At the TDS level, it’s a great question to get into you’ve got a business that’s trading at one level of cash flow multiples and you’re looking at something else. That’s almost like a self-fulfilling prophecy, if we just keep looking at just TDS. All right. I mean TDS is where it’s at. It’s got a real strong balance sheet. We’ve got some real strong assets that we want to leverage and to do that, we have to do it with acquisitions. Acquisitions are going to be whatever the market price is.

Our view is, if we can find the right types of acquisitions that, by leveraging other assets, we can generate a return that is above what our cost of that money is, we will do those. And over time, we expect that those will show themselves through the income statement and evaluation that comes out of the street. We don’t control the last part. We control the first part of that equation.

Michael Rollins – Citi

And so is it fair then to say, Ken, that the decision to buy the cable assets is mutually exclusive from the proceeds that you’re getting at the wireless levels. So that the question would be whether the money you’re spending on the cable deal takes away from the use of that cash for whatever you decide at the wireless level. But what it sounds like you’re saying is maybe the decisions are actually separate and that this doesn’t change this opportunity in terms of how to use cash at the wireless level?

Ken Meyers

Absolutely.

Michael Rollins – Citi

Thanks very much.

Ken Meyers

Okay.

Operator

Thank you. Our next question comes from James Mormon with S&P Capital IQ. Please state your question.

James Mormon – S&P Capital IQ

Hi. Thanks for taking my question. Just got a question in regards to your billing migration. When you look at all the work you’ve done on the billing system, it sounds like it’s going to be done by the end of 2013. Do you kind of foresee that you might move to offer services but I guess similar to what AT&T and Verizon have done with kind of family of device type plans because they already they’ve had pretty high receptions and I think both are averaging around three devices per person. So is this an avenue that you may look to go to when you finish the billing system?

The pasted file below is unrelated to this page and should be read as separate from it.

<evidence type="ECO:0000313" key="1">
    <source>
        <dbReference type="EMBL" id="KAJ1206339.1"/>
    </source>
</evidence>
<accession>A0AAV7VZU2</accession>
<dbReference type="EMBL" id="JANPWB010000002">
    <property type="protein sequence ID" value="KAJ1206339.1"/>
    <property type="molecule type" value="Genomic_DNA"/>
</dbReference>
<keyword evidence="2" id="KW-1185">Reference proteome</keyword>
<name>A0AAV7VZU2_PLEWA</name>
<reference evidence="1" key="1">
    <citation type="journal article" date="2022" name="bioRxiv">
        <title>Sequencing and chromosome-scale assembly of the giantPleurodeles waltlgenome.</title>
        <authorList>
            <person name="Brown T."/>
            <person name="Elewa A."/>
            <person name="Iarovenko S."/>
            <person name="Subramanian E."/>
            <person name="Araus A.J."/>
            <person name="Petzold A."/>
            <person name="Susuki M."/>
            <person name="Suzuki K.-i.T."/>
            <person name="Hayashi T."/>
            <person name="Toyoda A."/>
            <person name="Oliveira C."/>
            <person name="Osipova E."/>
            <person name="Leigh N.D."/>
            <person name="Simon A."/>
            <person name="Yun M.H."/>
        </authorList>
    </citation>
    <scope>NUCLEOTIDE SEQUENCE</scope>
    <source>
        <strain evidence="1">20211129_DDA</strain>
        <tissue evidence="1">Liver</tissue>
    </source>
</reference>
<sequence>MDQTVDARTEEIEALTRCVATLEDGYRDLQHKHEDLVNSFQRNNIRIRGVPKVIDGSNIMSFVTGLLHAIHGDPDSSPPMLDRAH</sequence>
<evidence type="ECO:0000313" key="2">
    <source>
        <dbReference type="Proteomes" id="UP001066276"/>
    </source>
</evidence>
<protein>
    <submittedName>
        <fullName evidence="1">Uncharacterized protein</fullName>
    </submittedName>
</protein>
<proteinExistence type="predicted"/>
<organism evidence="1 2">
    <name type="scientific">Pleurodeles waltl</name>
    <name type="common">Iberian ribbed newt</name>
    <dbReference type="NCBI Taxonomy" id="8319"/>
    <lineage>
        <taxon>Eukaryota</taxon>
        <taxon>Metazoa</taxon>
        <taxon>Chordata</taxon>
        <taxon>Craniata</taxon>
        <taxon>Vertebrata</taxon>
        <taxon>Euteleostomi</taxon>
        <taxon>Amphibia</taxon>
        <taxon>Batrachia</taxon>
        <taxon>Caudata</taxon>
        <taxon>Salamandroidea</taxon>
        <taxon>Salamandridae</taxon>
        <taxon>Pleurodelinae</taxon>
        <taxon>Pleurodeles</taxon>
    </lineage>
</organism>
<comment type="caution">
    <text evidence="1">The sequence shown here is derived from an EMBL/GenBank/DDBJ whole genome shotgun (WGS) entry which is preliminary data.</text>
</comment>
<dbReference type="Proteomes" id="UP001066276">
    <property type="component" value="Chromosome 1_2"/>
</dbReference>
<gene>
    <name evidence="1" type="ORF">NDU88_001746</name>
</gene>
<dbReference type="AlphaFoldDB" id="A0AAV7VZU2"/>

Mary Dillon

Yeah. I would say that one of the great things about this new billing system is the ability to be more flexible and bringing things to the marketplace so I’ll just ask Dave to add to that and what we plan to do.

Dave Kimbell

Yeah, hi. This is Dave Kimbell. Absolutely we’re exploring a number of different options as we think about the new capabilities our billing system will enable for us including a family data or shared data type program that we would expect to have in place in time for the holidays this year and we anticipate that having a real positive impact on our ARPU across the business.

James Mormon – S&P Capital IQ

Thanks.

Operator

Thank you. (Operator Instructions) Our next question comes from Ric Prentiss with Raymond James. Please state your question.

Ric Prentiss – Raymond James

I was hearing how busy enough today. I got to keep it going. Couple more if I could. On the Midwest market divestitures, can you update us kind of on the process of getting that approved? It’s a very crowded FCC/DOJ right now obviously with T-Mobile and PCS, Sprint-Softbank, Sprint Clearwire, maybe DISH Clearwire, ATI selling the Alltell asset to AT&T. Just maybe an update and of course the new presidential election occurred and now FCC change out might be occurring. How do we think through the process of how long to take to close that transaction?

Steve Campbell

So, Ric, this is Steve. We’re actually pretty pleased with what we’ve been hearing on the regulatory front. We have had a number of discussions, both with the Department of Justice and the FCC. We at this point, based on informal advice expect that we may get clearance in the next 60 days or so, maybe sooner. And so we think we’re on track to close this transaction by mid-year as we’ve said.

Those informal discussions have indicated that our transaction probably doesn’t get caught up in the swirl with some of those other major transactions. So in summary we’re pretty pleased with what we’re seeing. We don’t think the regulatory approvals, from what we know now, are going to be an impediment at all to getting close by mid-year.

Ric Prentiss – Raymond James